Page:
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ERIC Number: ED494312
Record Type: Non-Journal
Publication Date: 2006-Apr
Pages: 59
Abstractor: ERIC
The Cost of Complexity in Federal Student Aid: Lessons from Optimal Tax Theory and Behavioral Economics. Faculty Research Working Papers Series. RWP06-013
Dynarski, Susan; Scott-Clayton, Judith
Program on Education Policy and Governance, Harvard University
The complexity of the federal tax code has been the focus of reform efforts for decades, and has received considerable attention in the economic literature. The federal system for distributing student financial aid is similarly convoluted, yet has received relatively little attention from economists. For the typical household, the aid application (the Free Application for Federal Student Aid, known as the FAFSA) is longer and more complicated than the federal tax return. The aid process is also highly uncertain, with definitive information about freshman-year aid not revealed until the spring of the senior year in high school. The consequences of complexity and uncertainty in aid extend beyond annoyance and frustration. The intent of financial aid is to reduce the cost of college, thereby encouraging college attendance. It is argued that complexity disproportionately burdens those on the margin of college entry, thereby blunting the impact of aid on their schooling decisions. Uncertainty about aid similarly blunts its impact on behavior: high school students most sensitive to cost are unlikely to start down the path to college school if they do not know college is affordable. For those on the margin of college entry, concrete information about aid simply arrives too late. (Contains 1 exhibit, 6 figures, and 3 tables.) [This paper was produced by the Program on Education Policy and Governance, Harvard University.]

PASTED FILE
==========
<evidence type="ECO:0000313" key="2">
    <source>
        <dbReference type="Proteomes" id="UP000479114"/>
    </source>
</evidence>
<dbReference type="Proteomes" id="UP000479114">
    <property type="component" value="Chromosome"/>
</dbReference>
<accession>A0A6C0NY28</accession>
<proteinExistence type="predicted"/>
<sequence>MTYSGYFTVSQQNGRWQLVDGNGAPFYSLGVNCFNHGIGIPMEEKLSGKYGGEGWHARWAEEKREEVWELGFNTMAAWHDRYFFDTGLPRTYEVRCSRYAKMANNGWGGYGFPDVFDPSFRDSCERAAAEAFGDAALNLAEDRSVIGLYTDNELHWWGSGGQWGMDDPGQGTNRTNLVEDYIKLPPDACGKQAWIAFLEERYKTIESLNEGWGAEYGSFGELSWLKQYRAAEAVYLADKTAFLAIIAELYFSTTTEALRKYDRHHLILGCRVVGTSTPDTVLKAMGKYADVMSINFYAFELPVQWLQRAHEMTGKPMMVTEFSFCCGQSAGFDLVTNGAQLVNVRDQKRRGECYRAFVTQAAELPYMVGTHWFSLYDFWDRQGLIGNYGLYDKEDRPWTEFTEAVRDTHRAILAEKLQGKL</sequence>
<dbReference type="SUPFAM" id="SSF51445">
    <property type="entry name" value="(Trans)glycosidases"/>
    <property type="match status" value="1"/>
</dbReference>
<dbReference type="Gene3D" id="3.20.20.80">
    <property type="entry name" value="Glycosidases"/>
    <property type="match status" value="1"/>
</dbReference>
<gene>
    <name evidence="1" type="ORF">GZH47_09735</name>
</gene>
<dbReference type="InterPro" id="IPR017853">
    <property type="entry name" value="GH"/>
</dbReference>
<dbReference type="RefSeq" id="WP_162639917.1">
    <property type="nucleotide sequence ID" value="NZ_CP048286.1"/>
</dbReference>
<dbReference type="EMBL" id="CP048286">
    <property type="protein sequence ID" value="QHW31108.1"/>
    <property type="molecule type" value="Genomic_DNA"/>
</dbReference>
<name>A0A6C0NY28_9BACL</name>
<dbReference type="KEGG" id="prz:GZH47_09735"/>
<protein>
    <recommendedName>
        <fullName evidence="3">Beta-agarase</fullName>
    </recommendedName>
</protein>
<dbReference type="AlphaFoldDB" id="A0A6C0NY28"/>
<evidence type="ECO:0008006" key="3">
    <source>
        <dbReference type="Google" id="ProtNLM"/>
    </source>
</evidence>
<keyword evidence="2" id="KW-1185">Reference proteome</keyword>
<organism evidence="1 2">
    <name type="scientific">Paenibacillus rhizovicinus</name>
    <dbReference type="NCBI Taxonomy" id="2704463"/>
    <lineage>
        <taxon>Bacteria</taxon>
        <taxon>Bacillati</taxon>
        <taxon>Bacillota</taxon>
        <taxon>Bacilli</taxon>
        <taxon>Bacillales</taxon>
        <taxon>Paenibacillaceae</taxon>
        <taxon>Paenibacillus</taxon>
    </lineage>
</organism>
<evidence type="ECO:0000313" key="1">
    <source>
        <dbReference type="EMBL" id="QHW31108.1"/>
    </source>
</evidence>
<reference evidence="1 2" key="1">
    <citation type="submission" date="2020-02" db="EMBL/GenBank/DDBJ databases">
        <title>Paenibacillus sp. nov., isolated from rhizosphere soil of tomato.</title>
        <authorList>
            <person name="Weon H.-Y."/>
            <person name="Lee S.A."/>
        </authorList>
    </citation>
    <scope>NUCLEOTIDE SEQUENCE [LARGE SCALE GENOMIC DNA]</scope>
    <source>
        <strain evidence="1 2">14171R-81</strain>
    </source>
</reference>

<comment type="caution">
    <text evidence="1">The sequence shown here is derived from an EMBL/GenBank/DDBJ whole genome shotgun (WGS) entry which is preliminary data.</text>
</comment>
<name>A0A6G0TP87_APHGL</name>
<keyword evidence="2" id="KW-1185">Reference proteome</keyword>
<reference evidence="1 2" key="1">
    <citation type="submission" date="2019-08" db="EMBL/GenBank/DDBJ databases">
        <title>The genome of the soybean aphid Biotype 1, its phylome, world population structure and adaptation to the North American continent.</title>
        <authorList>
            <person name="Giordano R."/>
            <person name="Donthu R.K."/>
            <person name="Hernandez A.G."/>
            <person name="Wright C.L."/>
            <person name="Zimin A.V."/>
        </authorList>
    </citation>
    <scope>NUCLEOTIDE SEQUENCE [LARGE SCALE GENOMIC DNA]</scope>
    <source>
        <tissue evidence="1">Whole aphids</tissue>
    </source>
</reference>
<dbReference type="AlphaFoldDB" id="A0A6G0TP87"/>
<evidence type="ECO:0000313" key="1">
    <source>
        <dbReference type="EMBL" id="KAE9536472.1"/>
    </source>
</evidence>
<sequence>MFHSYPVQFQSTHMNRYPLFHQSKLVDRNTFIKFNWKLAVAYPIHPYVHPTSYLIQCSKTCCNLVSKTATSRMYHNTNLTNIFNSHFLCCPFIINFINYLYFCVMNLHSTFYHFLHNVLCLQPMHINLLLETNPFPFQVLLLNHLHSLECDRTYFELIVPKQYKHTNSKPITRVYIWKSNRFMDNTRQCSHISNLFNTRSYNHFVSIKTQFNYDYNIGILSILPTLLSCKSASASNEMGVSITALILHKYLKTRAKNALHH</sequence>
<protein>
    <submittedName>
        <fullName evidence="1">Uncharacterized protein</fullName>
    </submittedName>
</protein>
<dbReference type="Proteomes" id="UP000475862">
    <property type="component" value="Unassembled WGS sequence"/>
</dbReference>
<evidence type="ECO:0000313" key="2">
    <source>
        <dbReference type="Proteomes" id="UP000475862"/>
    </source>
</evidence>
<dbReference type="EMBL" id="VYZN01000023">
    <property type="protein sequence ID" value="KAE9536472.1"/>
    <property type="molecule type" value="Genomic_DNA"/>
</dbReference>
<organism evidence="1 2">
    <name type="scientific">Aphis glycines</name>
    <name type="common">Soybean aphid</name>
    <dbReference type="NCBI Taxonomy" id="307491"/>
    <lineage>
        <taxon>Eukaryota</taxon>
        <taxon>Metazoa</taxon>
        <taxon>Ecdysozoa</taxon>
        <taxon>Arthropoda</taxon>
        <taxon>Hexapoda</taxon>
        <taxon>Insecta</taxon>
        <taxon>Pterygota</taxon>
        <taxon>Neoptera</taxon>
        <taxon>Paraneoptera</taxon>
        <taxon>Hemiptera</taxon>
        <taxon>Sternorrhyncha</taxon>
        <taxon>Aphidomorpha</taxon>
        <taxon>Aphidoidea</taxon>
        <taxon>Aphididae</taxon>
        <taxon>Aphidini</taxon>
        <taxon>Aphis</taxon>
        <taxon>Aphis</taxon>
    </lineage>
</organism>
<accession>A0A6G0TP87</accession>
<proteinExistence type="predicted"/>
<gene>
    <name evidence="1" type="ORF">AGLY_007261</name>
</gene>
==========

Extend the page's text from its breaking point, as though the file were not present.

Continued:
Program on Education Policy and Governance. Harvard University, Kennedy School of Government, 79 John F. Kennedy Street, Taubman 304, Cambridge, MA 02138. Tel: 617-495-7976; Fax: 617-496-4428; e-mail:; Web site:
Publication Type: Numerical/Quantitative Data; Reports - Descriptive; Tests/Questionnaires
Education Level: High Schools; Higher Education
Audience: N/A
Language: English
Sponsor: N/A
Authoring Institution: Harvard Univ., Cambridge, MA.